34: Navarrenx to Aroue

A few more ducks to finish off

DIDIER HEUMANN, MILENA DELLA PIAZZA, ANDREAS PAPASAVVAS

 

We divided the course into several sections to make it easier to see. For each section, the maps show the course, the slopes found on the course, and the state of the roads. The courses were drawn on the “Wikilocs” platform. Today, it is no longer necessary to walk around with detailed maps in your pocket or bag. If you have a mobile phone or tablet, you can easily follow routes live.

For this stage, here is the link:

https://fr.wikiloc.com/itineraires-randonnee/de-navarrenx-a-aroue-par-le-gr65-31159889

It is obviously not the case for all pilgrims to be comfortable with reading GPS and routes on a laptop, and there are still many places in France without an Internet connection. Therefore, you can find a book on Amazon that deals with this course.

If you only want to consult lodging of the stage, go directly to the bottom of the page.

Today, you’ll leave Béarn quite quickly for Basque Country, direction St Jean-Pied-de-Port, the end of Via Podiensis. The Basque Country which extends to the south of Adour River includes three major regions: Labour towards the coast around Bayonne, Biarritz and Hendaye; Soule, near the Pyrenees mountains; finally Basse Navarre, in the center of the region, where the track runs. Today you’ll discover another river in the country, Saison River.

As in Béarn, the climate is mild and temperate, with great rainfall in spring, but with pleasant summers and winters. Rainfall creates a green landscape all year round. You will often cross almost virgin landscapes, calm hills and dales, in the middle of pastures and forests, in a country where the further you head towards the Pyrenean mountains, the more the sheep gain the upper hand over Blondes d´Aquitaine cows.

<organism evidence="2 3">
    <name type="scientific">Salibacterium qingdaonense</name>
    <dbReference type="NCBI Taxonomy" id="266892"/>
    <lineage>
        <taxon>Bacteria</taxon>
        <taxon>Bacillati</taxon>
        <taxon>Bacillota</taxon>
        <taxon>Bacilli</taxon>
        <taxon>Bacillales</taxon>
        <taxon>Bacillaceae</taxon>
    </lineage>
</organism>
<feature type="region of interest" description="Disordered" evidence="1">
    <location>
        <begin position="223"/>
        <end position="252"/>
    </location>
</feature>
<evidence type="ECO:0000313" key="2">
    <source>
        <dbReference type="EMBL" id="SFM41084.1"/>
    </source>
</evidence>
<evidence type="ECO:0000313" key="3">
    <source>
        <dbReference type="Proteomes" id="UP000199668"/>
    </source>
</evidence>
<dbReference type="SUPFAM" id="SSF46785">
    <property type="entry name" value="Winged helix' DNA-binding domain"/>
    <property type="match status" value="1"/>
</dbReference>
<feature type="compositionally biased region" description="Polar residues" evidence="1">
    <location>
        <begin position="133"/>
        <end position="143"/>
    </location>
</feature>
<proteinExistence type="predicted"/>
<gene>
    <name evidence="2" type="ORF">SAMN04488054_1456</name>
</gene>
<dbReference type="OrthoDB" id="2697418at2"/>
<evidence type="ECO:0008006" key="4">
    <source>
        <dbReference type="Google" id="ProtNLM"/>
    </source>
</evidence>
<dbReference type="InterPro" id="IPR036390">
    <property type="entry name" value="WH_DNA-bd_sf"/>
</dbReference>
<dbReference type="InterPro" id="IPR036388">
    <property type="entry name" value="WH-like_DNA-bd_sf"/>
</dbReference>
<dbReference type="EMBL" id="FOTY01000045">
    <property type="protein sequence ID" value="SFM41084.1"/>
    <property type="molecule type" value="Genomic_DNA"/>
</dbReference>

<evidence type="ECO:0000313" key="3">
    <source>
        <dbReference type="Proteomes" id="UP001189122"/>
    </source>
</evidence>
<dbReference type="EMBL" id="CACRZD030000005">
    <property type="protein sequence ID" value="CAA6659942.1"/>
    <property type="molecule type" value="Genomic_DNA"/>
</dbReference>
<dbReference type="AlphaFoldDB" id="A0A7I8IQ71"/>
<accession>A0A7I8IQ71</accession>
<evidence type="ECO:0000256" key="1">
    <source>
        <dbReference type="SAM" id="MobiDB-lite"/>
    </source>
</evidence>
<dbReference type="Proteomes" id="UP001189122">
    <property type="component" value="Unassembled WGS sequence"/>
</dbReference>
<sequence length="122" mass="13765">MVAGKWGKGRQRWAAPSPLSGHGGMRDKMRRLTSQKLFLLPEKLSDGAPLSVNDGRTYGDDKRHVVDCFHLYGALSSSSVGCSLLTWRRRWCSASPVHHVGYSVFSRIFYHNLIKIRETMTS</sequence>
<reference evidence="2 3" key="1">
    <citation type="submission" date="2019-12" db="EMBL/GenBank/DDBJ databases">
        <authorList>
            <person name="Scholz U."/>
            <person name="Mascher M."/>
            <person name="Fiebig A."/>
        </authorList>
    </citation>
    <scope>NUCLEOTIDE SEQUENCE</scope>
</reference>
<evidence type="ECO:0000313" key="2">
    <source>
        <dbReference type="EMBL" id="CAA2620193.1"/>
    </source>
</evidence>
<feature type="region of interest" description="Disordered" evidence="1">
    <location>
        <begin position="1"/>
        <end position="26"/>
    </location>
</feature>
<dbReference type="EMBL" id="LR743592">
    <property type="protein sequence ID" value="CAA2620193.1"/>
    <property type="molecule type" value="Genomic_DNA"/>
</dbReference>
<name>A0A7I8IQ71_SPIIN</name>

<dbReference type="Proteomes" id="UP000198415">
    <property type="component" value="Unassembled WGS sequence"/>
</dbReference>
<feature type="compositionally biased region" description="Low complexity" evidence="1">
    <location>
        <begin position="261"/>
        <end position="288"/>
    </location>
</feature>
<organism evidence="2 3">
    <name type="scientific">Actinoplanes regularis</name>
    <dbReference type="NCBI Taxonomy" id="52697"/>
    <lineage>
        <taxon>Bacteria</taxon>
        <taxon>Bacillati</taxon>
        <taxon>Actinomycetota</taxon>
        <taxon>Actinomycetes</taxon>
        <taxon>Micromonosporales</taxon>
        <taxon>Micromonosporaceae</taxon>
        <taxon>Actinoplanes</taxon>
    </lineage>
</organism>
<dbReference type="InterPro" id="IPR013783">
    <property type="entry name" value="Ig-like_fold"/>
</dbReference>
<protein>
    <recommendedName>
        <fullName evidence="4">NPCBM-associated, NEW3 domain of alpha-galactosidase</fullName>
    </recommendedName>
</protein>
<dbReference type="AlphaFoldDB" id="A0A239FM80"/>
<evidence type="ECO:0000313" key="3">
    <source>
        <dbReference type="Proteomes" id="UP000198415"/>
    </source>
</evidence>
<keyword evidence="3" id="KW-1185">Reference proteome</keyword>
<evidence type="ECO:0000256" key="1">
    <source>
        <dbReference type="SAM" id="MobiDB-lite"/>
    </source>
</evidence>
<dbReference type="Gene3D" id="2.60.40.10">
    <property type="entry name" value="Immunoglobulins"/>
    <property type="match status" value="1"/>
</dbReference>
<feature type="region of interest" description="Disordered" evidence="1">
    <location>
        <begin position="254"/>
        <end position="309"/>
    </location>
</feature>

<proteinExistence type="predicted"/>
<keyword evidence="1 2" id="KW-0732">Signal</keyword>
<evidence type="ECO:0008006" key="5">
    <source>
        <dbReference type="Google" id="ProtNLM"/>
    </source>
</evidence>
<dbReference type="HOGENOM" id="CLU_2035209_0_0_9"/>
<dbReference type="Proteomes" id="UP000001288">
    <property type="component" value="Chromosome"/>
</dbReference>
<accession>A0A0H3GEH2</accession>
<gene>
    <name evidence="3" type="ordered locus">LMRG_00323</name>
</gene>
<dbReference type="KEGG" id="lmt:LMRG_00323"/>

The Basques, proud people, have crossed the centuries, with a high and independent front. After taking refuge in the mountains in Roman times, when the latter left, they took over the country, fighting for their autonomy. In the Middle Ages, they even had political and administrative autonomy. These are the heyday of the Kingdom of Navarre. But before the revolution, their privileges were removed, when the king of France and Navarre becomes the king of all French. In 1792, they were brutally linked to neighboring Béarn, by creating the department of Pyrenees Atlantiques. It was during this period that the feeling of autonomy, the fight for the Basque language and a strong expansion of Basque nationalism would be further asserted. And this, on both sides of the border, French and Spanish. The rest of the story is well known. If it is especially in Spain that the open struggle and the extremist movements (ETA and others), the French have always applauded these liberation movements with both hands, even if they took little active part. When you travel to this region, ask people. A large majority claim autonomy in the deaf language, as the Corsicans do.

It must be said, beyond Navarrenx the possibilities of accommodation are rarer. The stages are therefore very much conditioned by the fact of finding accommodation. There are a few possibilities near Aroue, but further you have to walk for miles to find where to spend the night. Also, the day’s stage is very short, but hardly any other possibility for a reasonable walker.